The General Theory of Plate Tectonics; No Role for Lower Mantle Components, Thermals or Other ad hoc Adjustments

1Don L. Anderson & 2Anders Meibom

1Caltech, MS 252-21, Pasadena, CA 91125 USA,

2Stanford University, 320 Lomita Mall, Stanford, CA 94305-2115 USA,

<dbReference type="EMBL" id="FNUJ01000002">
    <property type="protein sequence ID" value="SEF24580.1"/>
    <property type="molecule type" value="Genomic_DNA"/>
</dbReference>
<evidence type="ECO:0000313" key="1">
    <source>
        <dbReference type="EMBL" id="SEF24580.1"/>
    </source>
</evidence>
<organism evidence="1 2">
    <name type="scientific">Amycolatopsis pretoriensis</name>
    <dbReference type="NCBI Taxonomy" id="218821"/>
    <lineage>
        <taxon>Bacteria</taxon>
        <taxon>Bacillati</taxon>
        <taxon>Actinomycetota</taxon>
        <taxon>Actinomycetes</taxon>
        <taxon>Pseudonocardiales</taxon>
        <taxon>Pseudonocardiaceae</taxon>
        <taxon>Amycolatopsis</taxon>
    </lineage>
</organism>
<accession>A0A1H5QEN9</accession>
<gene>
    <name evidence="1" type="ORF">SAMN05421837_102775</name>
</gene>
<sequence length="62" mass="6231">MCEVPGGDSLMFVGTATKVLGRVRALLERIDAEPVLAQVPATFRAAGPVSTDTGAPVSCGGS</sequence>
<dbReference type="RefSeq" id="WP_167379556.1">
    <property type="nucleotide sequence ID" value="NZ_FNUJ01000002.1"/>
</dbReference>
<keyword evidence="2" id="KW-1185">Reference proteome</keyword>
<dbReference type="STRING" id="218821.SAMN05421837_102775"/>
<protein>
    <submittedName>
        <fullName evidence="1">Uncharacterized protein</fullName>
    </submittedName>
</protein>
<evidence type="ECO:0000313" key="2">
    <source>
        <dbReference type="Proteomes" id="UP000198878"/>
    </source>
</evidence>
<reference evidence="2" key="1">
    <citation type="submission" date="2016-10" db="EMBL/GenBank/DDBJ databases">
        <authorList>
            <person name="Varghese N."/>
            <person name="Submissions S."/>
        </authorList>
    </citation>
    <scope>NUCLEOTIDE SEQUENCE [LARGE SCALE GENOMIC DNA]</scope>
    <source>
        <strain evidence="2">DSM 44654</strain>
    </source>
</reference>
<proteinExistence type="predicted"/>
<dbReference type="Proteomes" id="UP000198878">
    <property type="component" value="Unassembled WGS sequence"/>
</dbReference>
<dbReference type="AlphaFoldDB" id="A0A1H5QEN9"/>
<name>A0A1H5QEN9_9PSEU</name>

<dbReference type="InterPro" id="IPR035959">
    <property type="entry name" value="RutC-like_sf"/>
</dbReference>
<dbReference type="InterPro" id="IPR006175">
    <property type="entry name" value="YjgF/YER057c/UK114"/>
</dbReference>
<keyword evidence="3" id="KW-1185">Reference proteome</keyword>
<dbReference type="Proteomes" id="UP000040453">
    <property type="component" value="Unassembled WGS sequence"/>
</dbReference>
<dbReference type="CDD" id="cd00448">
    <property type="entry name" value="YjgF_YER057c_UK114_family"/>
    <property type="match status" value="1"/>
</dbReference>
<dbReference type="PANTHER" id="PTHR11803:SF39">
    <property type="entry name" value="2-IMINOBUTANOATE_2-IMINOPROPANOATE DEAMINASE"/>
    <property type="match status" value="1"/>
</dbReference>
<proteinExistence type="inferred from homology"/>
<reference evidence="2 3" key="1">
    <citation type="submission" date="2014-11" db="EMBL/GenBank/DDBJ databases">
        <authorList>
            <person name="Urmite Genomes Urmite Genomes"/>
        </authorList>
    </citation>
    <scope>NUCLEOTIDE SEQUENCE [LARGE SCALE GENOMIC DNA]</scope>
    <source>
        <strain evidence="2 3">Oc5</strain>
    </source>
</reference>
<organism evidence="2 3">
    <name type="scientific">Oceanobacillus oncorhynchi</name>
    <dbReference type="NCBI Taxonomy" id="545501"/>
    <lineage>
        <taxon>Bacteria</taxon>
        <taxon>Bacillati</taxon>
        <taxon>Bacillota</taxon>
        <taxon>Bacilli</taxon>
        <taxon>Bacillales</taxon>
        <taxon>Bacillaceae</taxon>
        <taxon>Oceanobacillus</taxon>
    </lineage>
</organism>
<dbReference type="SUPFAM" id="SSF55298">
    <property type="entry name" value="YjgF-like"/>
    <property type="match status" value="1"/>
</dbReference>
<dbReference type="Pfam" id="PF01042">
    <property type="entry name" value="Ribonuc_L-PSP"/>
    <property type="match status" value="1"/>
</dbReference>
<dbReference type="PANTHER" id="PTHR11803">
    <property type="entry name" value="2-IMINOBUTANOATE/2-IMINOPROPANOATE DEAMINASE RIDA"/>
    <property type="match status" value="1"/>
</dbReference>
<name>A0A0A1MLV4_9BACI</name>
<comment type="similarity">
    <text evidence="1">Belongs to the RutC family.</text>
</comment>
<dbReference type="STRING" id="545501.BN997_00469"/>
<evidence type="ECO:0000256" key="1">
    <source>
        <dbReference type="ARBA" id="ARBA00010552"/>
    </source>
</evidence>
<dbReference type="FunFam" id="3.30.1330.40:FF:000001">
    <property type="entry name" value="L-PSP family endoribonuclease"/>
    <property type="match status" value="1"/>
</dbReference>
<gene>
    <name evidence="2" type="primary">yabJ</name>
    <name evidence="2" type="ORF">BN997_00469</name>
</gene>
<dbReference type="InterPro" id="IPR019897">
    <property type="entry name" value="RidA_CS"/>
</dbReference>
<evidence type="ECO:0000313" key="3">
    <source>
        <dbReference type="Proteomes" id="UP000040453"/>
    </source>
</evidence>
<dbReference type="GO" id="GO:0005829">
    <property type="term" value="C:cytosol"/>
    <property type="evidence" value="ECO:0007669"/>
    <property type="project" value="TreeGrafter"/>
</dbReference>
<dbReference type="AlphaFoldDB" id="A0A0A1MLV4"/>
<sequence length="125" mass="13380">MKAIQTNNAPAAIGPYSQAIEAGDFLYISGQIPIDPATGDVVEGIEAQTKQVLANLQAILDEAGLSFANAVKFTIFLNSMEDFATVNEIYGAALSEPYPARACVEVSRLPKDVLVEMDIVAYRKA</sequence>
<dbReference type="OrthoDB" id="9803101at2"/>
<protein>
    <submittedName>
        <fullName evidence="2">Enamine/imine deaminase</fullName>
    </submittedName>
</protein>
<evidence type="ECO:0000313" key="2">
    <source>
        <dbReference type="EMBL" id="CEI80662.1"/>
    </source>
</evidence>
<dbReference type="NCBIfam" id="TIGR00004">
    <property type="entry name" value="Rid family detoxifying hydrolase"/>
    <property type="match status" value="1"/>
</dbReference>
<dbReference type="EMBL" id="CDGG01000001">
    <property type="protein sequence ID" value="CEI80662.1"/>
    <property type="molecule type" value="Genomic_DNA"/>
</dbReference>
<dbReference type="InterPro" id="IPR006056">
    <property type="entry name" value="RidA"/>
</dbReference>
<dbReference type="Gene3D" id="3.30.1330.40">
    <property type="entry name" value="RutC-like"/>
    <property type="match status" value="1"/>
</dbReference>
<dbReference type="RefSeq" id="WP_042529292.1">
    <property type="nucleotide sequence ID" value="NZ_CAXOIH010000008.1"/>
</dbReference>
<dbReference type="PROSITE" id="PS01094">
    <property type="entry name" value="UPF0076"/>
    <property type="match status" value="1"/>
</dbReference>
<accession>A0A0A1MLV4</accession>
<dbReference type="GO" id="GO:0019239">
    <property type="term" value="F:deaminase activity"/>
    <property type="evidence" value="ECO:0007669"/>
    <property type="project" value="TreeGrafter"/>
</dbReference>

Plate tectonics introduces chemical, thermal, viscosity, melting and density inhomogeneities into the mantle and stress inhomogeneity into the plates. Idealized models often assume uniform mantle, rigid homogeneous plates,non-passive mantle, and ad hoc explanations for island chains, melting anomalies and continental breakup. Plates, however, drive and break themselves and organize the underlying mantle, in common with other cooled-from-above systems. Pressure, often ignored in simulations, suppresses thermal expansion and the Rayleigh number making the deep mantle a sluggish system with gigantic features, consistent with tomography, and isolating it from the upper mantle and plate tectonics (except by conduction and gravity).Large scale chemical stratification is therefore likely. Plate tectonics, with adjectives such as rigid, homogeneous, isothermal, fixed, subsolidus, reservoir, steady-state etc. dropped, is a much more powerful concept than generally believed. Cracks, rifts, dikes, incipient plate boundaries, melting anomalies and variations in melt volume and chemistry are natural parts of the general theory of plate tectonics. The long-sought alternative theory to deep mantle plumes may just be a less restricted view of plate tectonics. It appears to be the adjectives, assumptions and other baggage that are the problem. Many of the geochemical paradoxes associated with deep plumes and primordial views of the mantle can be traced to the reservoir concept where deep seismic boundaries are assumed to delineate reservoirs. The mantle is heterogeneous, as it should be from plate tectonic considerations (recycling, inefficient melt and gas extraction, history ).This suggests that sampling theory and dispersed components may explain the diversity of basalts. The central limit theorem (CLT) predicts that large scale averagers, such as ridges, should have less variance and less extreme values than xenoliths, inclusions, seamounts or OIB, as observed. Homogeneity is achieved by partial melting, averaging and magma chamber processes, not by large scale convection. This idea is tested with Os and He isotopes, which are as different from each other and from the standard isotopes as possible. The conclusion is that both MORB and OIB are products of a heterogeneous upper mantle, sampled in different ways (volume of mantle averaged, degree of melting, magma chamber processes). The CLT plus mass balance calculations obviate the need for an undegassed reservoir or lower mantle components . High 3He/4He components can be ubiquitous in the shallow mantle but only expressed in OIB, off-axis seamounts and other volcanic systems sampling small mantle volumes, or at the onset of volcanism.